Your online bio, or About Me page, is typically the second most viewed page on your blog or website. It is the first place readers go when they are intrigued by your blog post or the content on your website’s home page.
A good About Me page can open doors.
Done right, your About Me page will rise above all others written in faceless corporate-speak. It will motivate people to want to know more about you and your freelance business — and to take the next step.
But an About Me page can be tricky to write, especially if you are a freelancer who wears several hats.
Your page’s focus is determined by who your online audience is and what they hope to get from you. It might even bring unexpected surprises from people who found you from a Google search. You might be asked to write guest posts on other industry blogs. You might even get requests for interviews from journalists. With an SEO-optimized page, the opportunities are endless.
Keep these tips in mind as you set off to create the perfect About Me page for your site.
1. Know your audience.
Be crystal clear about your blog or website’s goals and the audience you are seeking to attract. Who do you want to connect with and for what purpose? A good start is to write a short description, not of your typical client, but your ideal one. Be as specific as you can. This won’t be live on your page, but will help as you read on.
2. Tell us your story.
Your clients will enjoy learning more about what motivated you to enter your field or industry. Be sure to tell them not just what you are doing, but why. The story might be about how you got into your field. It will have even more impact if you tell how you solved a problem for a client. Using an engaging story can strengthen your brand and pull your readers and potential clients in closer.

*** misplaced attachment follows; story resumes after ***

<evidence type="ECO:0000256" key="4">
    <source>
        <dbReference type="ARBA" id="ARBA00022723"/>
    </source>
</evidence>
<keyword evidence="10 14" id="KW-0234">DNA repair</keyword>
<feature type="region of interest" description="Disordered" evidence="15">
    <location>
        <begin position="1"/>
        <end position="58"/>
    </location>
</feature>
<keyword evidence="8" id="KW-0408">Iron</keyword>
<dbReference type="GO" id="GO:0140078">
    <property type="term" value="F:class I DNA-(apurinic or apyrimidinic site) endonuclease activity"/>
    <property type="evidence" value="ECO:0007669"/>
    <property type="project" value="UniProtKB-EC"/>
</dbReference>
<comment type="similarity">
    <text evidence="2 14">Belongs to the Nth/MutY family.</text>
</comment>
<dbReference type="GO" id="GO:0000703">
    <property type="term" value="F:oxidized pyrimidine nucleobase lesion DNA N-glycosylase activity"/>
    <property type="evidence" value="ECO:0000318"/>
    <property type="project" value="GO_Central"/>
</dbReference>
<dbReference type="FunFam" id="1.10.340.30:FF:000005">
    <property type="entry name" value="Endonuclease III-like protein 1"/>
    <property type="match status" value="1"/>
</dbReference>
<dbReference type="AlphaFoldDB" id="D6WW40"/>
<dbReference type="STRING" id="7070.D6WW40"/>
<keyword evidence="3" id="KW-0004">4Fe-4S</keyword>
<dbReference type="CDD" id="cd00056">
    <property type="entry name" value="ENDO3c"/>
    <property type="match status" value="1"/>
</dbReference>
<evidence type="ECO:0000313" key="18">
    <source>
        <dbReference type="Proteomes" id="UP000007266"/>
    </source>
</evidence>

3. Ditch the résumé.
Think about it. When was the last time someone decided to hire you based on the college you attended?
Degrees and other work experience don’t matter as much as what you have proven you can do for clients.
In fact, if it feels more like you are applying for a job than seeking freelance work, you are in trouble. If you do mention degrees, make sure they are tied directly to the kind of work you are doing for your clients. And don’t lead with them.
On the length issue, About Me pages can vary widely. You might consider a quick read — a sort of two-minute version — for busy people and a link to an in-depth one (“the full story about me”) for the more curious. For accomplishments, keep it laser-focused.
If you have clearly defined who you are, what you do, and who your ideal client is (see tip #1), this should be easy to do. Be ruthless in your first draft and toss anything, no matter how proud you are of it, if it doesn’t match your potential client’s needs.
4. Give us a peek at the real you.
A good rule is to make it 80 percent business and 20 percent personal. Beyond that, show us some of the personality that makes you unique. If there is a personal experience that made you better at what you do today, tell us about that. It might even be a “7 Things You Don’t Know About Me” section, where you show us a little of your personal side.
Just give us some things that change you from an online persona to the real, live, breathing, wonderfully unique person that you are.